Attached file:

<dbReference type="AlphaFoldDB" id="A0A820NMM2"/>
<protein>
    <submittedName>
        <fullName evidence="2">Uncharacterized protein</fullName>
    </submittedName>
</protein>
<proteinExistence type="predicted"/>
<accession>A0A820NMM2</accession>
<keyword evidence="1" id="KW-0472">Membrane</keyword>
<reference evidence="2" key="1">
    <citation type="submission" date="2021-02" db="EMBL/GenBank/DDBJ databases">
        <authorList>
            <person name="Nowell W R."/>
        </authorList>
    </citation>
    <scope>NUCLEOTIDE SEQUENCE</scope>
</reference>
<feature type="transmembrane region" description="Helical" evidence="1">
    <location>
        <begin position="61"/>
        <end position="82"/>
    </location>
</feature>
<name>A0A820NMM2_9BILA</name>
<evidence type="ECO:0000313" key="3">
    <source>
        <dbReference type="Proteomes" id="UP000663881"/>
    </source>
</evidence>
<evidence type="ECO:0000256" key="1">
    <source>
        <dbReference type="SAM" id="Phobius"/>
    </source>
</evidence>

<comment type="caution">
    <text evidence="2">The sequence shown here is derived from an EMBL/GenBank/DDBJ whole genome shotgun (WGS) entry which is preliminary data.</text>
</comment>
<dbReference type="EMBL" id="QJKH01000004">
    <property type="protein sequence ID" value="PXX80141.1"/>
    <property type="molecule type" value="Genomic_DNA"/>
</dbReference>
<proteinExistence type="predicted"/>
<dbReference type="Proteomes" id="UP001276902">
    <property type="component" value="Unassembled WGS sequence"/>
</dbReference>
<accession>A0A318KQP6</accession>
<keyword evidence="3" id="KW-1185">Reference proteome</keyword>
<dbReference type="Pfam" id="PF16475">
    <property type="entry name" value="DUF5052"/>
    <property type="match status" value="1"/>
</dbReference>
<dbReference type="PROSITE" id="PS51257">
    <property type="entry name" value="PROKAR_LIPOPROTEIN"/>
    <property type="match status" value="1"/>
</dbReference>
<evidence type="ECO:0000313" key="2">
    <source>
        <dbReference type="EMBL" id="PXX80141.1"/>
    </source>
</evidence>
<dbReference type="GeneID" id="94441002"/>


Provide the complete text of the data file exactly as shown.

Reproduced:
<dbReference type="AlphaFoldDB" id="A0A820NMM2"/>
<protein>
    <submittedName>
        <fullName evidence="2">Uncharacterized protein</fullName>
    </submittedName>
</protein>
<proteinExistence type="predicted"/>
<accession>A0A820NMM2</accession>
<keyword evidence="1" id="KW-0472">Membrane</keyword>
<reference evidence="2" key="1">
    <citation type="submission" date="2021-02" db="EMBL/GenBank/DDBJ databases">
        <authorList>
            <person name="Nowell W R."/>
        </authorList>
    </citation>
    <scope>NUCLEOTIDE SEQUENCE</scope>
</reference>
<feature type="transmembrane region" description="Helical" evidence="1">
    <location>
        <begin position="61"/>
        <end position="82"/>
    </location>
</feature>
<name>A0A820NMM2_9BILA</name>
<evidence type="ECO:0000313" key="3">
    <source>
        <dbReference type="Proteomes" id="UP000663881"/>
    </source>
</evidence>
<evidence type="ECO:0000256" key="1">
    <source>
        <dbReference type="SAM" id="Phobius"/>
    </source>
</evidence>

<comment type="caution">
    <text evidence="2">The sequence shown here is derived from an EMBL/GenBank/DDBJ whole genome shotgun (WGS) entry which is preliminary data.</text>
</comment>
<dbReference type="EMBL" id="QJKH01000004">
    <property type="protein sequence ID" value="PXX80141.1"/>
    <property type="molecule type" value="Genomic_DNA"/>
</dbReference>
<proteinExistence type="predicted"/>
<dbReference type="Proteomes" id="UP001276902">
    <property type="component" value="Unassembled WGS sequence"/>
</dbReference>
<accession>A0A318KQP6</accession>
<keyword evidence="3" id="KW-1185">Reference proteome</keyword>
<dbReference type="Pfam" id="PF16475">
    <property type="entry name" value="DUF5052"/>
    <property type="match status" value="1"/>
</dbReference>
<dbReference type="PROSITE" id="PS51257">
    <property type="entry name" value="PROKAR_LIPOPROTEIN"/>
    <property type="match status" value="1"/>
</dbReference>
<evidence type="ECO:0000313" key="2">
    <source>
        <dbReference type="EMBL" id="PXX80141.1"/>
    </source>
</evidence>
<dbReference type="GeneID" id="94441002"/>